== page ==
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Thu 15 Aug

A Passage to India (40th Anniversary Screening) 15

Part of South Asian Heritage Month 2024
David Lean, UK, USA, 1984, 164m.

The screening will be introduced by guest curator Anupma Shanker.

David Lean's 1984 epic historical drama, A Passage to India, marks the final film of his glorious career which is decked with critically-acclaimed masterpieces like The Bridge on the River Kwai (1957), Lawrence of Arabia (1962), Doctor Zhivago (1965) and Brief Encounter (1945).

Written, directed and edited by Lean, and winner of two academy awards, A Passage to India is based on the 1960 play of the same name by the Indian-born American writer Santha Rama Rau, which is in turn adapted from E. M. Forster's highly acclaimed 1924 novel.

Set in the 1920's in the fictional city of Chandrapore during the British Raj amidst growing Indian independence movement, the narrative unfolds in a series of intriguing twists and turns following close encounters between various British and Indian characters. When Adela Quested, the proper young Englishwoman who is unofficially engaged to the city magistrate Ronny Heaslop, accuses the Indian doctor Aziz Ahmed of attempted rape during a daytrip in the Marabar Caves, the incident spreads like wildfire, escalating tensions between the natives and the ruling British elites. As sparks fly, cultural mistrust deepens, colonial power structures are threatened and relationships are put on trial, it seems that in the end, the truth shall set everyone free...but does it?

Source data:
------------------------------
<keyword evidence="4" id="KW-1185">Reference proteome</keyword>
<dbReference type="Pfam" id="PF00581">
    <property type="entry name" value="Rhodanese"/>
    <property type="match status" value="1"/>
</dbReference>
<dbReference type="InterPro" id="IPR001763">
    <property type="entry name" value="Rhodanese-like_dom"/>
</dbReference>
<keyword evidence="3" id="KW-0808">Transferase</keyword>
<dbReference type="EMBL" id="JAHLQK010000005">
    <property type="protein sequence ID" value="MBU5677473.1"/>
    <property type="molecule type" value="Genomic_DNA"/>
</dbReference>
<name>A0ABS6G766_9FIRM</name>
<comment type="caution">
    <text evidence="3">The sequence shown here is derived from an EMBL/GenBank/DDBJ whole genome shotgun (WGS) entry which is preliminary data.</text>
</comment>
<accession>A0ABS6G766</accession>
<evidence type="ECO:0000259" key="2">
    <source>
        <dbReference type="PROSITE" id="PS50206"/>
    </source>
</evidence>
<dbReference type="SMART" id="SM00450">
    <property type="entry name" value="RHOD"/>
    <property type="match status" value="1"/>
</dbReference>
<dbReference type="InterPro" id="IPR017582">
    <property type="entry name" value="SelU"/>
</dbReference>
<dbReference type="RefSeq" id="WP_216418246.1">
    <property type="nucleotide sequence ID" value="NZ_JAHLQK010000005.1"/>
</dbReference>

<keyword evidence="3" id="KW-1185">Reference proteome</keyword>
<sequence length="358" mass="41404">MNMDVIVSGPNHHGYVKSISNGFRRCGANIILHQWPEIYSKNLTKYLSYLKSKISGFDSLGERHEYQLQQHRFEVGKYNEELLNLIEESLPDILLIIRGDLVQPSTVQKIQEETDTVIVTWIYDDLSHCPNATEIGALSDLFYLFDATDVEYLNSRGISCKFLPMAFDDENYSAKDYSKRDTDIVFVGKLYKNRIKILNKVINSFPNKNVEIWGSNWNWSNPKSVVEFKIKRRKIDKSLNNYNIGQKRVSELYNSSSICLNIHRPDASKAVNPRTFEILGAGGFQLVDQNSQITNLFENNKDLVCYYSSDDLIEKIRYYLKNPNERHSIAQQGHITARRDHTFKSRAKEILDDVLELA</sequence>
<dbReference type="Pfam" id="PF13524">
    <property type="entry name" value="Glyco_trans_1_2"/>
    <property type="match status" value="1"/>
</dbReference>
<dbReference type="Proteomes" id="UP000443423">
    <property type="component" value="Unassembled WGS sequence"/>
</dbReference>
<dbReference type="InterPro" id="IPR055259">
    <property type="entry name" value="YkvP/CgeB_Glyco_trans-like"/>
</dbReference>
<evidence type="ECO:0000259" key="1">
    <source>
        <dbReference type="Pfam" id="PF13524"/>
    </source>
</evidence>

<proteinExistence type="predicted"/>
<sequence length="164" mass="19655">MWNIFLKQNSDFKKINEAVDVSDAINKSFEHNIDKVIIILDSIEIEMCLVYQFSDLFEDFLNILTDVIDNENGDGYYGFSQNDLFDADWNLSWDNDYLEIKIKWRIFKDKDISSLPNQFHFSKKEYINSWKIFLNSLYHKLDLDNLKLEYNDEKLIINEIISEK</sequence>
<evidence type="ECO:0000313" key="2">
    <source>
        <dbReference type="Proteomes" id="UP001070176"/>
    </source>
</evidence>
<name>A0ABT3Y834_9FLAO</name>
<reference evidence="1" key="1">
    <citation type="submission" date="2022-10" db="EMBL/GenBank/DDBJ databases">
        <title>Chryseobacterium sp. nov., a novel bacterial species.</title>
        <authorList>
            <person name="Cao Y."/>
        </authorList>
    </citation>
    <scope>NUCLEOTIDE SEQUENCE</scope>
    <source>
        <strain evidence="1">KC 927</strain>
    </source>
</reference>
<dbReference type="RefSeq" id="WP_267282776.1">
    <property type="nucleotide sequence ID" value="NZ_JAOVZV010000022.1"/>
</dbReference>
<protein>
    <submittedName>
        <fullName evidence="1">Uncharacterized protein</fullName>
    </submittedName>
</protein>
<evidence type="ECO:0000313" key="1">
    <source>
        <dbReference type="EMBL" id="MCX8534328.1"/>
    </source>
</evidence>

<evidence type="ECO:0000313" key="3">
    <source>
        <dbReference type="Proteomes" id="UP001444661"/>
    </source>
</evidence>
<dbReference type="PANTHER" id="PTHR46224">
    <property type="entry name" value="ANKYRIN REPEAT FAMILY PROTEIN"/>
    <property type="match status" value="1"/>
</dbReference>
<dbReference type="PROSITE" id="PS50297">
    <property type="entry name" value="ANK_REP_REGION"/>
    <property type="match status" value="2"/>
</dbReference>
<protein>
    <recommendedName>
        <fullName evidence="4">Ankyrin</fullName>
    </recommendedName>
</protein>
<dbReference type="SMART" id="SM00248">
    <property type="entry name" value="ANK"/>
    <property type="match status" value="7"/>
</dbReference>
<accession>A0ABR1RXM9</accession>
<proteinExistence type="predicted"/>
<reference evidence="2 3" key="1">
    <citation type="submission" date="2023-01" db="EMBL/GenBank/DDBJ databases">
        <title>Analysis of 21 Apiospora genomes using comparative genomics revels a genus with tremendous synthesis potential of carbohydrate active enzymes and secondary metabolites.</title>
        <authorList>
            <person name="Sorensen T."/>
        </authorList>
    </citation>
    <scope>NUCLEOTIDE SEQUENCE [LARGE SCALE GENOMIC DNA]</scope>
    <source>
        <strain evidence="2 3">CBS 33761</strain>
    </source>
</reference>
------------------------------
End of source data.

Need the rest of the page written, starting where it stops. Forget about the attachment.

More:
Shot by Lean's collaborator Ernest Day (who often referred to Lean as his 'eyes'), the film's evocative cinematography and authentic outdoor locations set the perfect mood and aesthetic tone for its multi-layered themes of imperialism, racial prejudice, religion and cross-cultural imbroglios whilst never losing sight of the 'mysterious' and the 'exotic' as observed and absorbed through the 'English eyes' of the film’s key characters, Adela and Mrs. Moore, who upon arrival are intrigued by the desire to explore 'the real India' but soon find themselves catapulted away from the predictable tedium of their colonial lives into the 'unexplainable muddle' that is India. (A term used by Forster in a 1934 letter).

40 years since its release, A Passage to India remains a wonderfully provocative tale, full of striking images, haunting moments and unforgettable characters, all played to near perfection.

Anupma Shanker:

Anupma is a British-Indian film curator and archives researcher, with a deep and evolving interest in colonial & post-colonial screen narratives. Her curatorial practice is focussed on researching, screening and creating conversations around heritage films, with aim of making them accessible to a wider audience, both within and outside the UK. Her other interests include, Black-British cinema, Post-war Japanese Cinema, Indian Parallel Cinema, and Iranian New-wave Cinema.

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